NOT BLADE PHOTO Enlarge
Kenn Kaufman, an internationally renowned birding authority, naturalist, and author, knows diversity when he sees it in the bird world, and that in part is why he is troubled with a lack of diversity in the birding world.
"When you're into birds and nature, you think of diversity as a good thing," began Kaufman during an interview last week. "Seeing 20 warblers is better than just one or two."
So over time, he began to wonder why so many minorities were all but invisible among participants in birding and indeed other outdoors activities.
"I just wondered, 'Why?' Is there something we're doing to keep others out? It was disturbing. I'd never belonged to an organization that actively excluded any people," Kaufman noted, adding that certainly includes any bird clubs. "But somehow we are not appealing to broad groups of people."
Now a resident of Oak Harbor and education chairman of the Black Swamp Bird Observatory there, Kaufman has a sizeable life-list of birding expeditions that he has led all over the planet. He has delivered lectures to thousands of people, has compiled scholarly papers, and has been honored with the American Birding Association's prestigious Roger Tory Peterson award.
"I started thinking about this issue probably 20 years ago, as I started traveling and speaking to large bird clubs and groups." Whether he was in Alabama, New York, or Chicago, the story was the same as he gazed from the lectern: "I never saw a black face in the crowd. In the Southwest, I never saw a Native American. I started thinking, 'What's wrong with this picture?'•"
As Kaufman noted in an online posting about his concern, "the bird community just doesn't look like America.
"This isn't unique to birds though," he continued. "It's reflected in most areas of natural history and in many other aspects of outdoor recreation. Hiking, camping, even something as basic as visitation to national parks, are afflicted with this same lack of diversity."
Kaufman, incidentally, is not just sounding off. Formerly a resident of the Southwest and widely traveled in Latin America, he literally has put his money where his mouth is. He compiled and ultimately convinced an initially reluctant Houghton Mifflin to publish a Spanish language edition of his popular field guide to North American birds - the first among such guides. He even paid for and oversaw the translation himself.
"I actually lost a lot of money doing that. But [the Spanish edition] has gotten good use in some areas, so I'm happy about that."
Now Kaufman has taken the lack-of-diversity issue a step further. He has spearheaded a day-long program, "A Conference on Increasing Diversity in Outdoor Recreation." It is set for Saturday in the Ward Pavilion at Wildwood Preserve Metropark.
The conference evolved from the BSBO education committee, of which Kaufman is chairman. Contacts with the Metroparks and Ottawa National Wildlife Refuge revealed that both of those public agencies also were concerned with the diversity issue. As a result, BSBO, Metroparks, and the Ottawa refuge are cosponsors.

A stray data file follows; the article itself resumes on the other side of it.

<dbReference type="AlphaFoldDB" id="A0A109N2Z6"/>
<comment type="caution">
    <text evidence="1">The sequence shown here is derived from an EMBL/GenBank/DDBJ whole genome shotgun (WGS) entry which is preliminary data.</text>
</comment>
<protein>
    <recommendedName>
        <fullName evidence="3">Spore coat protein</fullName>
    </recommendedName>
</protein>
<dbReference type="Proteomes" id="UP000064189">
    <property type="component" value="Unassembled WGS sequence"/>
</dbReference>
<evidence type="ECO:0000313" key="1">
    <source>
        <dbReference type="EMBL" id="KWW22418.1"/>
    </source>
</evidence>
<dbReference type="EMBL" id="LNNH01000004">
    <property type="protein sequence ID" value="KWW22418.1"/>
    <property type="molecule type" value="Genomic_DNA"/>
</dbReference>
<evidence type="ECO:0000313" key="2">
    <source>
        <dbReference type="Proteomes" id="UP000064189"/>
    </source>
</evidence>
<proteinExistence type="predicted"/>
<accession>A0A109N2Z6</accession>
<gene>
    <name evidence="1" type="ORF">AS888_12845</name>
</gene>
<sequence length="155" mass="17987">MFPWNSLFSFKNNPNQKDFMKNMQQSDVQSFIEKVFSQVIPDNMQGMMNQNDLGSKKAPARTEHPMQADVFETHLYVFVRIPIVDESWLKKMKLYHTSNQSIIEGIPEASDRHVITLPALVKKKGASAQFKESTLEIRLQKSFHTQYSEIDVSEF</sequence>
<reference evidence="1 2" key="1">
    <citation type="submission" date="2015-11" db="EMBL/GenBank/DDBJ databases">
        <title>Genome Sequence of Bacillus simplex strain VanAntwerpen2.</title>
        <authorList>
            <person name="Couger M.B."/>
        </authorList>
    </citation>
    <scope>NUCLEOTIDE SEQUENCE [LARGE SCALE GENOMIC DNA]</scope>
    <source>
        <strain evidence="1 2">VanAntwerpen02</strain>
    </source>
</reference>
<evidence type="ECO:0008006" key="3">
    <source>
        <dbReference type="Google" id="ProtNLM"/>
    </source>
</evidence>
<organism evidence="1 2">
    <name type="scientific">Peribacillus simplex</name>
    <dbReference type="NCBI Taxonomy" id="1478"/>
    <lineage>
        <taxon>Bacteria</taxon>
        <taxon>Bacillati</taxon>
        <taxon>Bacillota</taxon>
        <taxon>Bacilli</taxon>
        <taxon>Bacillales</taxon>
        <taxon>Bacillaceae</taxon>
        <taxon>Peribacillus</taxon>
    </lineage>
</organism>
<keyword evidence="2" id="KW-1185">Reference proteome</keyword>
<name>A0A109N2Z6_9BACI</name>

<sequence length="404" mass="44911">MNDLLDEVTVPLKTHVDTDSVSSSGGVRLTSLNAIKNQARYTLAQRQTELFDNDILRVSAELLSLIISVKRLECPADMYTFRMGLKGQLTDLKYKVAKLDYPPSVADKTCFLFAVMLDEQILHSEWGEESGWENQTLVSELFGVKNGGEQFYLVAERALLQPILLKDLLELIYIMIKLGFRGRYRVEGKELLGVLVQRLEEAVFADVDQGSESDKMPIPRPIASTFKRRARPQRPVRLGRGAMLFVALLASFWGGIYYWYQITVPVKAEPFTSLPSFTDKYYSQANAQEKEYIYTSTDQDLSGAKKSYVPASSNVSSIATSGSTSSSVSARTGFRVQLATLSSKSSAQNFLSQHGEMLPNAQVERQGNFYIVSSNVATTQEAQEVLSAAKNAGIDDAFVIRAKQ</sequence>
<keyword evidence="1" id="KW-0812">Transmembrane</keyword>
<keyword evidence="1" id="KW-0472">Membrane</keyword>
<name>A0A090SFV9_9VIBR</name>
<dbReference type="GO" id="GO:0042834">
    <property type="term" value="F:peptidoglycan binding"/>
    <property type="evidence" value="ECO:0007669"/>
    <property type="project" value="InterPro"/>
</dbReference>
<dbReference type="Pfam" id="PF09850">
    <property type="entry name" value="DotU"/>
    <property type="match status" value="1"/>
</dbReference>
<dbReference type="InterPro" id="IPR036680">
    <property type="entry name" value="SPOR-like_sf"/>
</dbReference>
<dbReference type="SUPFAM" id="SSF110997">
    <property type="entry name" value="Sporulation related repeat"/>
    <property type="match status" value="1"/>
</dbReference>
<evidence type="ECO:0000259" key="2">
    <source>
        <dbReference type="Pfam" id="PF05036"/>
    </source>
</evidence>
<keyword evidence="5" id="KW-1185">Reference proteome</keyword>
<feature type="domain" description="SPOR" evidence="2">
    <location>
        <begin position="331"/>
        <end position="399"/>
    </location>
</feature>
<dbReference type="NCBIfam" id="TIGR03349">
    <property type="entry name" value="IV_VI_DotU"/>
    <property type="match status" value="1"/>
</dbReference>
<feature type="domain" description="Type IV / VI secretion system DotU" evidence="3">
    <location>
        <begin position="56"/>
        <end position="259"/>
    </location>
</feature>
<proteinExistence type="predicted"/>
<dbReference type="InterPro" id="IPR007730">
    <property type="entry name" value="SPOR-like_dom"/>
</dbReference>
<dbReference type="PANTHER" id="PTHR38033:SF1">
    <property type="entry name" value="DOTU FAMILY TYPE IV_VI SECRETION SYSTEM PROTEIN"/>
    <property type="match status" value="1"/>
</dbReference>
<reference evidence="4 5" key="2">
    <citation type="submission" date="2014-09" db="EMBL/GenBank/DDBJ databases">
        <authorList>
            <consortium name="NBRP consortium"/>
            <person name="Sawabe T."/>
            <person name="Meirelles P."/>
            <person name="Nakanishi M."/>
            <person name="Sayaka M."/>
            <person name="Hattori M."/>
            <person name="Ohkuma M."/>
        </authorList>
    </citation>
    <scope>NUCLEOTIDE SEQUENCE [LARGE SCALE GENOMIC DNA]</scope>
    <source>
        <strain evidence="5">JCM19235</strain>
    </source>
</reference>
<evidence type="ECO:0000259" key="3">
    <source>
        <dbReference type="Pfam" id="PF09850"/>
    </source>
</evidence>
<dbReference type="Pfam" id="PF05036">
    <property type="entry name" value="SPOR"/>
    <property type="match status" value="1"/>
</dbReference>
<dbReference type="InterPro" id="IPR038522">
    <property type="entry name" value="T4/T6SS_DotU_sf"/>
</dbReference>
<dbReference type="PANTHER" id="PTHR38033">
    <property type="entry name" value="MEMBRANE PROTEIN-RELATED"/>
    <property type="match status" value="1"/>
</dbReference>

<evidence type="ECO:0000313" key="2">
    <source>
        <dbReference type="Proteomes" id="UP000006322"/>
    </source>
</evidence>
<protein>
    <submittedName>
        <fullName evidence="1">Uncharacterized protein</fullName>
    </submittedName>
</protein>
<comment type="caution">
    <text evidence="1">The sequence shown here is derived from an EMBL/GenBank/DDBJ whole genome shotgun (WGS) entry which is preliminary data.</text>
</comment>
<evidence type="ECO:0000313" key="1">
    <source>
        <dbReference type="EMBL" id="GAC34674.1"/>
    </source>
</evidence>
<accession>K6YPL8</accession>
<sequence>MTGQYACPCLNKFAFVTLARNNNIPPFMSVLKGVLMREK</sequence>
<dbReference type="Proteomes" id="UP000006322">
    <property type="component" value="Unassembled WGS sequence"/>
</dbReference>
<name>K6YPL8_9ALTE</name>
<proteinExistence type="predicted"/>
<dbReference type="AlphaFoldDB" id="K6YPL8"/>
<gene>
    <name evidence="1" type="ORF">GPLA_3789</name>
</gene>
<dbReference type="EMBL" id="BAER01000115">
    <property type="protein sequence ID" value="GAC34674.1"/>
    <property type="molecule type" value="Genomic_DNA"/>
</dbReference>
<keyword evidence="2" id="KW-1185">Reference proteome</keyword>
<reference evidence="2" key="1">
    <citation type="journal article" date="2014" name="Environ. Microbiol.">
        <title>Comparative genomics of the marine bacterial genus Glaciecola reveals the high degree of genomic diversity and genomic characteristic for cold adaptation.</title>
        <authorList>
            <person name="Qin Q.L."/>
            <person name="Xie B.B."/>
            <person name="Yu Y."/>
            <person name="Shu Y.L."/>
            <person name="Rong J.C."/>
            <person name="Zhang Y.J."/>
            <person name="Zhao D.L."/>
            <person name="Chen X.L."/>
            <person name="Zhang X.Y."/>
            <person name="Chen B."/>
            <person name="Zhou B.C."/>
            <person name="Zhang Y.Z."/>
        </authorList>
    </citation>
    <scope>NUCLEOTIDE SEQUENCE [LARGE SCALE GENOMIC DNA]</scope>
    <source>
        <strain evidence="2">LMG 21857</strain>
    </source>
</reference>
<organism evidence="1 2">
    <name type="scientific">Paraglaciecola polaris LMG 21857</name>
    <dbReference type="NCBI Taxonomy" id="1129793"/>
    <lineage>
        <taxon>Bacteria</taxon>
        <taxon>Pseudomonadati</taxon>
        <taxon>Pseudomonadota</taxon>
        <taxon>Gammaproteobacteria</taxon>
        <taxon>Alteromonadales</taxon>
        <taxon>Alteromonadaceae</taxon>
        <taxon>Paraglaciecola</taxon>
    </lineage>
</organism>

"Many of us find it hard to even talk about this issue, let alone do something about it," says Kaufman. "But on Sept. 26, birders and others in northwest Ohio will have the chance to hear from people who are already doing something, to learn from them about how to promote diversity in the outdoors."
The list of lecturers includes John C. Robinson, the man who encouraged Kaufman several years ago to do the Spanish-language bird guide. Robinson is a biologist, bird authority, software designer, and author whose latest book meets the issue of diversity head on - Birding for Everyone: Encouraging People of Color to become Birdwatchers.
Nature photographer Dudley Edmondson also is on the slate of speakers. He has found that he often is the only African-American present at popular outdoor destinations. He too has authored an insightful book, Black and Brown Faces in America's Wild Places.
Tamberly Conway is conservation education coordinator for the U.S. Forest Service in Texas. Her doctoral dissertation, in process is titled "Latino Legacy: Building Place-Based Connections of Youth through Family Experiences on Forest Lands." She is to address outreach programs and conservation education programming among Latino communities.
Kaufman said that Joe Balderas, executive director of the Sofia Quintero Hispanic Art and Cultural Center in Toledo, is tentatively scheduled as a panelist in a closing discussion. Other scheduled panelists include Diane DiYonker, a teacher at the Toledo Public Schools' Natural Science Technology Center; David Russell, professor of zoology at Miami University, and Jill Russell, executive director of the Avian Research and Education Institute in West College Corner, Ind.
Advance registration for the conference can be done online at bsbobird.org, or by calling BSBO at 419-898-4070.
Contact Steve Pollick at: